nytheatre.com review by Michael Colby Jones
One of the real joys of
FringeNYC is the chance to be introduced to new talent from all over the
country. And so it goes with the production of Red Head, by
Matthew Holtzclaw, being produced by The MatchBook Theatre Company. This
collection of young guns from Florida State University have come to town
to show how hard work and attention to detail can bring a small show to
the big city stage with energy and excitement. The play itself shows
real promise and an ease with dialogue that predicts good things for the
August 15, 2003
Red Head speaks to how a person’s individual childhood can be drastically affected by the family around them. After the gruesome murder of her father right before her eyes, Mary emotionally retreats into herself rendering herself blind, and thus forever in the care of her family. At the tender age of 29, her brother—with the help of a nursing service provided long distance by their mother—is the primary caretaker, if you could ever call how he treats her as caring for her.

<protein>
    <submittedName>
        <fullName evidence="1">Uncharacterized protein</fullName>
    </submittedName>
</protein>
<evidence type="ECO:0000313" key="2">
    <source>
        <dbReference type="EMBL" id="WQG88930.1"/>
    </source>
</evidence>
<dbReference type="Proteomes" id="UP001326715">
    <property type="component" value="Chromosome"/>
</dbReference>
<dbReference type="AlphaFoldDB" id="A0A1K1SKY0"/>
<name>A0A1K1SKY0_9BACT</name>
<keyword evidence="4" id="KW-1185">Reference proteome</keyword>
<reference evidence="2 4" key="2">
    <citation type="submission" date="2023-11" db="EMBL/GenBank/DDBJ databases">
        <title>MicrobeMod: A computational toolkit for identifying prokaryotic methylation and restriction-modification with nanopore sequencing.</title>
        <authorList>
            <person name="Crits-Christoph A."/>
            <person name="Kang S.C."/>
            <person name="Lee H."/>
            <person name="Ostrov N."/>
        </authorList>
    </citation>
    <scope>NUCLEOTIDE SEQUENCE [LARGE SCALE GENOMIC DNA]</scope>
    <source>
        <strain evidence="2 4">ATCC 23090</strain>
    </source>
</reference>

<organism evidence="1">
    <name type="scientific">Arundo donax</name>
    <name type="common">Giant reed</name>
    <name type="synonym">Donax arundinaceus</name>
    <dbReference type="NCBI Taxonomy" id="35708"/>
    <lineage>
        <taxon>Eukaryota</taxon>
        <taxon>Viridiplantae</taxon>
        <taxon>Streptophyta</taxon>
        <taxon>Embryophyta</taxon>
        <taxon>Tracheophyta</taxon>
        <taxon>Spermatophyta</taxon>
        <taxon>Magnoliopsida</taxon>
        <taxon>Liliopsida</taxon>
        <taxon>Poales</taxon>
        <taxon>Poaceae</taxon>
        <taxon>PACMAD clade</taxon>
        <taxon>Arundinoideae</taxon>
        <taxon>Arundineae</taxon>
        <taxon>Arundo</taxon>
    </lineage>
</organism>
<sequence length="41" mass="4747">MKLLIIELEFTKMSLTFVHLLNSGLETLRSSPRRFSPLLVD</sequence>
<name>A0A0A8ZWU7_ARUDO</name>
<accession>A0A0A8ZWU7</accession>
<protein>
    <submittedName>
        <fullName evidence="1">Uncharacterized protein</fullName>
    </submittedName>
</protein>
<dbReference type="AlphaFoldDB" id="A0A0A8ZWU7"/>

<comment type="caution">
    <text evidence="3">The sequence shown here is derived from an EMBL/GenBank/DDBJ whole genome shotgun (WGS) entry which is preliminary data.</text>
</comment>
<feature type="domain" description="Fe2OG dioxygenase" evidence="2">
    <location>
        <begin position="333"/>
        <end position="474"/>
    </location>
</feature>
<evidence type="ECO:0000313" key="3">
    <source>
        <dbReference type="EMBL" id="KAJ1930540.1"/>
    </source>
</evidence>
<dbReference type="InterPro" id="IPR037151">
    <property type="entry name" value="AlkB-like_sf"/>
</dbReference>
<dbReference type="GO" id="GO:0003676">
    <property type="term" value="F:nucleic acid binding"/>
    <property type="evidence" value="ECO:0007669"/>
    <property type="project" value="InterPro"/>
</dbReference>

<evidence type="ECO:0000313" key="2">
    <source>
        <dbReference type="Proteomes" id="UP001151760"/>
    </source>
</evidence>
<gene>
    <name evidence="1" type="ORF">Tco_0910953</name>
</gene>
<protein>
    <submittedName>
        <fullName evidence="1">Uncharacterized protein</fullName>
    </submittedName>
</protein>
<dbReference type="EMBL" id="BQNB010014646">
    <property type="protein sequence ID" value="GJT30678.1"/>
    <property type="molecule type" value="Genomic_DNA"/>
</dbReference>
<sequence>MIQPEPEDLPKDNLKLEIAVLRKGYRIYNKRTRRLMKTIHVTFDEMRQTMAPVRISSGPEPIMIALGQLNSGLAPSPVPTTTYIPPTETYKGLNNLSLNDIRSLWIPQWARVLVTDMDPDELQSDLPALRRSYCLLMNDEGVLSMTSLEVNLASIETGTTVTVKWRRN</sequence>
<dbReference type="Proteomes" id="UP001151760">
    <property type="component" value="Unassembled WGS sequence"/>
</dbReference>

Though at times the message is delivered in a somewhat simple and indulgent way, Holtzclaw possesses a complex style and depth to his writing that makes watching this piece a delight. That being said, the real strength of this show is in the performances. The entire cast has a firm grip on their craft. It could be the combined skills of the directors, Holtzclaw and Nick Chase, that guide the performances to such fine focus—and if so, kudos to them—but it seems this cast can claim ownership of some real talent. It’s uncommon to see such patience and specificity in young actors. They truly give each moment its due, and make the language feel natural and easy. Of special note are Andre Holland (as Blake), Garry Burgoyne (Stanlon), and Kathleen McElfresh (Christy). Holland has a charisma that moves the audience around with his thoughts in style. Burgoyne keeps it simple, which enriches his performance with a patient elegance. And McElfresh has a grace that supercedes and informs her very specific acting choices. If space allowed I’d spout the individual strengths of the whole cast, as they all have great promise, and bring this story of a troubled girl and her difficult brother to life. I look forward to what this company brings to us next.